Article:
Keys to Please: Crucial Factors That Will Decide the Chicago Bears’ 2010 Season
Intro | Following an up-and-down training camp, pre-season, and off-season, the Chicago Bears look forward to trotting onto Soldier Field on Sunday afternoon versus the youthful Detroit Lions. Criticism has been abundant for Lovie Smith and Jerry Angelo, as questionable moves have put the couple’s hot-seat under even more fire.
After scrutiny, Angelo and the Bears have constructed a fairly good few months of improvement. Julius Peppers and former Monster of the Midway Chris Harris have been added to the squad, just to name two. Is it enough to alter Jerry Angelo and Lovie Smith’s status, though?
Well, enjoy the undefeated record while it lasts, stock up on plenty of beer for the Bears’ season and please feel free to give your opinion on the slideshow. Bear Down!
Defensive Intensity | Just 365 days ago, Chicago began a season where their trademark defense failed to produce, ranking 23rd against the run, 13th versus passing, and 17th overall. While decent numbers, the aforementioned rankings are not near the Bears’ tradition of stellar defense.
Brian Urlacher has returned, and is supposedly firing on all cylinders. Urlacher is clearly the emotional leader of the defense, with Chris Harris added in support.
Julius Peppers has sparked Chicago in a multitude of ways, but will not be able to help without a few tweaks.
The Cover-Two has succeeded with Lovie Smith, but needs to be fine-tuned. Blitz packages should be in effect, as the typical linebacker rushes are becoming old. A distinct way of blitzing needs to be composed in order for a winning record.
In conclusion, the main problem with the defense is intensity. An athlete needs to step up in order to bring back the smashmouth swagger of the old Chicago Bears.
Offensive Consistency | Along with intensity, the Bears have lacked consistency when it comes to offensive terms. Shaky to say the least, Jay Cutler and company had spurts of brilliance with horrible games versus adequate defenses.
Matt Forte, the sensational rookie in 2008, had an abysmal year in ’09. Johnny Knox looks to make a breakout year as a number two, with Devin Hester making plays as the number one. The combination of Devin Aromashodu and Earl Bennett in the slot is destined to thrive, with Greg Olsen as Cutler’s favorite target.
The addition of Brandon Manumaleuna will prove to be an important piece of any success in 2010 as a proven blocker on the edge. Manumaleuna’s ability to double team with a tackle will continue to help the offensive line.
Mainly, the offensive line has been the focus of attack lately, as their play has suffered mightily since 2009.
However, the lineup of (from left to right) Chris Williams, Roberto Garza, Olin Kreutz, Lance Louis, and Frank Omiyale has potential to succeed, but not for long.
Garza and Kreutz are in their final years of decent play. Omiyale is the one to watch for in ’10, though, as his debut with Chicago was not a pretty one.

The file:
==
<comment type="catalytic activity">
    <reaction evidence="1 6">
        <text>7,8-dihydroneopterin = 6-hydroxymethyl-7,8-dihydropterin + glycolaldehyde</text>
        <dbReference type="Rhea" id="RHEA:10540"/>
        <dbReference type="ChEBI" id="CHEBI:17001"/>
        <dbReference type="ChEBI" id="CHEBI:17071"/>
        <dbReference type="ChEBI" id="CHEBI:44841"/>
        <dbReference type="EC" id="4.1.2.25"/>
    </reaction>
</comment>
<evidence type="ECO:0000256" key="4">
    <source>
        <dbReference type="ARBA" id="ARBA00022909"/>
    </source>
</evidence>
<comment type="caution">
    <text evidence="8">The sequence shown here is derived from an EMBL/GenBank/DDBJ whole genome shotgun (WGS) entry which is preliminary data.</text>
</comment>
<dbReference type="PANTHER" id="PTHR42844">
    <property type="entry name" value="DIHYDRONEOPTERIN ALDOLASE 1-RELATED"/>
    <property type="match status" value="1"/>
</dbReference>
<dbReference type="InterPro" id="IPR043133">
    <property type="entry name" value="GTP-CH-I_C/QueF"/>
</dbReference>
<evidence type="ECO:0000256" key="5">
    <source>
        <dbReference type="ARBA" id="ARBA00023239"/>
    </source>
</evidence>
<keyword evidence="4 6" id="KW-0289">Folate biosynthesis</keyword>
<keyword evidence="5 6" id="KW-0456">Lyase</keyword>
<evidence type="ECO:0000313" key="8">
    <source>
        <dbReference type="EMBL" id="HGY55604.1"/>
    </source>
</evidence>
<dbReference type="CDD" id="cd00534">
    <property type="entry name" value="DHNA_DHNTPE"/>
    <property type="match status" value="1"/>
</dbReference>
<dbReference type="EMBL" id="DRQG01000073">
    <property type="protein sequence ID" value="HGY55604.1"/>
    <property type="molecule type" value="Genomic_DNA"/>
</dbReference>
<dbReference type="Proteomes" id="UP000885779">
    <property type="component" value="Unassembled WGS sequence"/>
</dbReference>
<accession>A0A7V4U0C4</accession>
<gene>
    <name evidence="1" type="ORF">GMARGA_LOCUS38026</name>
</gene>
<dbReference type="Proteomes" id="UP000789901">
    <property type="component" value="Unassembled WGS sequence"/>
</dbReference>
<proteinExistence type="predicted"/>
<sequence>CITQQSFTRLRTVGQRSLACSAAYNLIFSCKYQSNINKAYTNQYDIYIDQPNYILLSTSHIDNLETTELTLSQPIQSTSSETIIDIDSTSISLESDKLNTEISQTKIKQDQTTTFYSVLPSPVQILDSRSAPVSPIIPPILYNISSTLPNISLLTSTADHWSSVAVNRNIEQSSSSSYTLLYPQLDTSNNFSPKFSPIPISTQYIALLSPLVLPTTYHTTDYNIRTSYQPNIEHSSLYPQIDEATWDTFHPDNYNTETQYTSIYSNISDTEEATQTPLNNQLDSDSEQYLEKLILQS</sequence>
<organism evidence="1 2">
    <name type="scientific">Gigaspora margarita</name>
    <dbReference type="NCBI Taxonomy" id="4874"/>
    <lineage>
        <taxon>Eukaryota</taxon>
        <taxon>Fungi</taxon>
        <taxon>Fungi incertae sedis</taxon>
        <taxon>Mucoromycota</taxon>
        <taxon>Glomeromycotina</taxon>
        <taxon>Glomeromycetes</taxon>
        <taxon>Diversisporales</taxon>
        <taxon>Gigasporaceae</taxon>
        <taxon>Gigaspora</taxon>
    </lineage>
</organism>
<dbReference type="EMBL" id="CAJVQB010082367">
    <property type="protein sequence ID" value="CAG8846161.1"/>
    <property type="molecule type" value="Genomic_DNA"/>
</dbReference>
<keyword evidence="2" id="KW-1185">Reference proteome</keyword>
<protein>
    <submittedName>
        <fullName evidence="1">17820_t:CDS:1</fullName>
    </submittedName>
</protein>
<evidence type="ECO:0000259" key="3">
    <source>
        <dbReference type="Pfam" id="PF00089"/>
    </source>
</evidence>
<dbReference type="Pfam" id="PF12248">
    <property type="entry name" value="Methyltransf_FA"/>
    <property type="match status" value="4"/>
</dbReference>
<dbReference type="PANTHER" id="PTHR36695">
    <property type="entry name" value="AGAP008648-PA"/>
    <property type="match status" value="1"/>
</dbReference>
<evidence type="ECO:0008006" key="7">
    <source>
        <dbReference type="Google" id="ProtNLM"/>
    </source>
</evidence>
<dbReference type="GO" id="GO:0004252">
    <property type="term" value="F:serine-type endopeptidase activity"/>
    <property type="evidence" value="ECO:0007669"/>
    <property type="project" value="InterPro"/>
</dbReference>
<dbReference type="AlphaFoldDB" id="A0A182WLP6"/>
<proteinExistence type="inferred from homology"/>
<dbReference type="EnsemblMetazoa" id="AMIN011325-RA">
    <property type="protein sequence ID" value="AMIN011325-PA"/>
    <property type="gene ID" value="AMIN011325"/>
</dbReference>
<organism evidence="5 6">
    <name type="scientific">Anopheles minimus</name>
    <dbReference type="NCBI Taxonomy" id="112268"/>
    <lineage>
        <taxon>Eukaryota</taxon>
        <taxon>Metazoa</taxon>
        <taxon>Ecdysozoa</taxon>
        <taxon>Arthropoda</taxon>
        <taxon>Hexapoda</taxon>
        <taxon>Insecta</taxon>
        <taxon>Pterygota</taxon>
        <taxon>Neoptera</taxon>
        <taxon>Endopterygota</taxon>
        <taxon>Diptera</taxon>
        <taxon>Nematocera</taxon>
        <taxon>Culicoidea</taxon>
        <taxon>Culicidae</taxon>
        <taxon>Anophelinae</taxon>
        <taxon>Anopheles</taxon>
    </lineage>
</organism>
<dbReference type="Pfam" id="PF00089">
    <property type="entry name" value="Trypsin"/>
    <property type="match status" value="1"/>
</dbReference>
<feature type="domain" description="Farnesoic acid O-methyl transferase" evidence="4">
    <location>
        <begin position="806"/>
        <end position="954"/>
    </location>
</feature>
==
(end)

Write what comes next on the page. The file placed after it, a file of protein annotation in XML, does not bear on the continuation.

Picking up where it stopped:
In the current depth chart, Danieal Manning has been listed as a strong safety while Chris Harris is a free safety.
In my opinion, this may be a success to add to Chicago’s short or long list of pros and cons of ’10.
Chris Harris has always been a run support, hard hitting safety in Carolina and Chicago. However, does he posses the speed and athleticism in order to become a needed play-maker in the secondary. Major Wright has been plagued with injuries in his short pro stint, and may need some time to recover.
Wright’s maturity level has been a proven asset to go along with his leadership and intense playing style. Athletically, the Florida product has surpassed Harris and will continue to shine. Wright at free safety and Harris at strong safety is the best bet, but Manning is faster and more gifted than both of the two.
Manning lacks physicality, however, but continues to make tackles and has potential to be a ball-hawk. Depending on Manning’s play, a new face may be in at safety for the Chicago Bears yet again.
At the cornerback position, the Bears have more depth than given. Veteran Charles Tillman is a consistent leader at corner, with young Zackary Bowman creating turnovers. Corey Graham and Tim Jennings round out the cornerback depth chart to compose a relevant spot.
We all know how a single player can change a front so quickly. The loss of Brian Urlacher proved costly for Chicago in 2009, but continues to have nagging injuries with Lance Briggs. If Urlacher and Briggs are out, the Bears are basically done.
The bottom line is apparent.
Injuries have begun to haunt the key players in Chicago’s defense. The opposite side of the ball has been more fortunate, luckily, and is better off than the defense at the moment.
If injuries are not imminent for the Monster of the Midway, then the season should play out better than worse.
Pass or run? Blitz or sit back in coverage?
Mike Martz and Rod Marinelli are in town now. Marinelli is a pass-rushing specialist, and will hopefully create better opportunities for turnovers. Martz, on the other hand, likes to pass. That being said, Martz is smart enough to mix things up.
Jay Cutler’s new best friend will constantly create packages of plays for certain players, opposed to having constant starters. Each player will have their strengths exploited and will have different roles. A rotation will be in effect opposed to locks at positions.
In the past, the Bears have used the run and thrown deep on a constant basis. Now, an efficiency system will be in places along with, hopefully, a blitzing defense who has gives new looks.
If Chicago continues to give the same looks as the past three years of mediocrity, a long season will be imminent.